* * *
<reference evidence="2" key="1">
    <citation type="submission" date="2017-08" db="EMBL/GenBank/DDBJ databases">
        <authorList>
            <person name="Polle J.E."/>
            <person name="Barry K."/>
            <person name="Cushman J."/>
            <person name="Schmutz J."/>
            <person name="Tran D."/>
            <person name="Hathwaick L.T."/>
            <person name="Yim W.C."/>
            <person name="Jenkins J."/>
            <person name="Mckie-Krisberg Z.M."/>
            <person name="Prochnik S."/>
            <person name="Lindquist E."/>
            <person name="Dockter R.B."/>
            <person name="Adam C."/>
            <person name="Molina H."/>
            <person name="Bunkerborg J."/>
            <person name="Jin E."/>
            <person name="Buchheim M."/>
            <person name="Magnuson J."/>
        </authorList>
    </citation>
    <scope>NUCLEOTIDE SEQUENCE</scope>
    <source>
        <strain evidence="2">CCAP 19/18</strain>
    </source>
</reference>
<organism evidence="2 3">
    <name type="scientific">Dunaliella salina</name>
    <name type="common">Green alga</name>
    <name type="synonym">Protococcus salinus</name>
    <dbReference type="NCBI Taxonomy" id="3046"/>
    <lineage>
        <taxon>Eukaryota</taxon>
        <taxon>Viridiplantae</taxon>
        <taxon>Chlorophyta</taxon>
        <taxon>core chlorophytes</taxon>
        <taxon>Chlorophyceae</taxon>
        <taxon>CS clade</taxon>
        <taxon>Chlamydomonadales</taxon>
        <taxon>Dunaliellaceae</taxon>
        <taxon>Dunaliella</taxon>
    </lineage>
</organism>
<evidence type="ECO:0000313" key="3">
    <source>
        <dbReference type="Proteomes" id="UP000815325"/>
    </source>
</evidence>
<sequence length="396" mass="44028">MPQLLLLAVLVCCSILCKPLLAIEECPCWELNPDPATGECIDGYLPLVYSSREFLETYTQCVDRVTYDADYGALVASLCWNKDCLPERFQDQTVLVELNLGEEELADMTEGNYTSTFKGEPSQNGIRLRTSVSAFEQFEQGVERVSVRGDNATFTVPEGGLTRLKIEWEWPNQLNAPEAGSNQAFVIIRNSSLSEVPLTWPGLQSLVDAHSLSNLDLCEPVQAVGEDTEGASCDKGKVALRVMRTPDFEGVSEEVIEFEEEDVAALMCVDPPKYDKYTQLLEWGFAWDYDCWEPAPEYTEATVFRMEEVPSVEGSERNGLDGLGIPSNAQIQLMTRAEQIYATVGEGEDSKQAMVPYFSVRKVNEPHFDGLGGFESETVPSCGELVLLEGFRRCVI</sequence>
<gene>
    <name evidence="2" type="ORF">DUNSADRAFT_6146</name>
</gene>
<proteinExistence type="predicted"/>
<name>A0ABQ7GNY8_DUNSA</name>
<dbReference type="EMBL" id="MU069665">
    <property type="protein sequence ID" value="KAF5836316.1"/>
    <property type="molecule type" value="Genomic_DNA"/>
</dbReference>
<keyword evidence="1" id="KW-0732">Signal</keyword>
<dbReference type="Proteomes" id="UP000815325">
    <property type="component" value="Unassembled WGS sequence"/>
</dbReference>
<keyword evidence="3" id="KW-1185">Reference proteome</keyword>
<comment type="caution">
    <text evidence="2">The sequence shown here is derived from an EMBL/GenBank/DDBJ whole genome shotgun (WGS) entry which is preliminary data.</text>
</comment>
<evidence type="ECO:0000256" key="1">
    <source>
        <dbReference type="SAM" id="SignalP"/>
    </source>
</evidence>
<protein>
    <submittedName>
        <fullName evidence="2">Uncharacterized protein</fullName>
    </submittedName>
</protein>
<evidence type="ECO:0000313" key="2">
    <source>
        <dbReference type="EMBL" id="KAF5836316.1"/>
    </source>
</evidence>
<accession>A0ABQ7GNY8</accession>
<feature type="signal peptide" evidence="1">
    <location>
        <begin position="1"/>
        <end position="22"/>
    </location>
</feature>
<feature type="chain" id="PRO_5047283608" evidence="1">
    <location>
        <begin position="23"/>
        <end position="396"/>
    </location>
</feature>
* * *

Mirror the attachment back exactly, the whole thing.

<reference evidence="2" key="1">
    <citation type="submission" date="2017-08" db="EMBL/GenBank/DDBJ databases">
        <authorList>
            <person name="Polle J.E."/>
            <person name="Barry K."/>
            <person name="Cushman J."/>
            <person name="Schmutz J."/>
            <person name="Tran D."/>
            <person name="Hathwaick L.T."/>
            <person name="Yim W.C."/>
            <person name="Jenkins J."/>
            <person name="Mckie-Krisberg Z.M."/>
            <person name="Prochnik S."/>
            <person name="Lindquist E."/>
            <person name="Dockter R.B."/>
            <person name="Adam C."/>
            <person name="Molina H."/>
            <person name="Bunkerborg J."/>
            <person name="Jin E."/>
            <person name="Buchheim M."/>
            <person name="Magnuson J."/>
        </authorList>
    </citation>
    <scope>NUCLEOTIDE SEQUENCE</scope>
    <source>
        <strain evidence="2">CCAP 19/18</strain>
    </source>
</reference>
<organism evidence="2 3">
    <name type="scientific">Dunaliella salina</name>
    <name type="common">Green alga</name>
    <name type="synonym">Protococcus salinus</name>
    <dbReference type="NCBI Taxonomy" id="3046"/>
    <lineage>
        <taxon>Eukaryota</taxon>
        <taxon>Viridiplantae</taxon>
        <taxon>Chlorophyta</taxon>
        <taxon>core chlorophytes</taxon>
        <taxon>Chlorophyceae</taxon>
        <taxon>CS clade</taxon>
        <taxon>Chlamydomonadales</taxon>
        <taxon>Dunaliellaceae</taxon>
        <taxon>Dunaliella</taxon>
    </lineage>
</organism>
<evidence type="ECO:0000313" key="3">
    <source>
        <dbReference type="Proteomes" id="UP000815325"/>
    </source>
</evidence>
<sequence length="396" mass="44028">MPQLLLLAVLVCCSILCKPLLAIEECPCWELNPDPATGECIDGYLPLVYSSREFLETYTQCVDRVTYDADYGALVASLCWNKDCLPERFQDQTVLVELNLGEEELADMTEGNYTSTFKGEPSQNGIRLRTSVSAFEQFEQGVERVSVRGDNATFTVPEGGLTRLKIEWEWPNQLNAPEAGSNQAFVIIRNSSLSEVPLTWPGLQSLVDAHSLSNLDLCEPVQAVGEDTEGASCDKGKVALRVMRTPDFEGVSEEVIEFEEEDVAALMCVDPPKYDKYTQLLEWGFAWDYDCWEPAPEYTEATVFRMEEVPSVEGSERNGLDGLGIPSNAQIQLMTRAEQIYATVGEGEDSKQAMVPYFSVRKVNEPHFDGLGGFESETVPSCGELVLLEGFRRCVI</sequence>
<gene>
    <name evidence="2" type="ORF">DUNSADRAFT_6146</name>
</gene>
<proteinExistence type="predicted"/>
<name>A0ABQ7GNY8_DUNSA</name>
<dbReference type="EMBL" id="MU069665">
    <property type="protein sequence ID" value="KAF5836316.1"/>
    <property type="molecule type" value="Genomic_DNA"/>
</dbReference>
<keyword evidence="1" id="KW-0732">Signal</keyword>
<dbReference type="Proteomes" id="UP000815325">
    <property type="component" value="Unassembled WGS sequence"/>
</dbReference>
<keyword evidence="3" id="KW-1185">Reference proteome</keyword>
<comment type="caution">
    <text evidence="2">The sequence shown here is derived from an EMBL/GenBank/DDBJ whole genome shotgun (WGS) entry which is preliminary data.</text>
</comment>
<evidence type="ECO:0000256" key="1">
    <source>
        <dbReference type="SAM" id="SignalP"/>
    </source>
</evidence>
<protein>
    <submittedName>
        <fullName evidence="2">Uncharacterized protein</fullName>
    </submittedName>
</protein>
<evidence type="ECO:0000313" key="2">
    <source>
        <dbReference type="EMBL" id="KAF5836316.1"/>
    </source>
</evidence>
<accession>A0ABQ7GNY8</accession>
<feature type="signal peptide" evidence="1">
    <location>
        <begin position="1"/>
        <end position="22"/>
    </location>
</feature>
<feature type="chain" id="PRO_5047283608" evidence="1">
    <location>
        <begin position="23"/>
        <end position="396"/>
    </location>
</feature>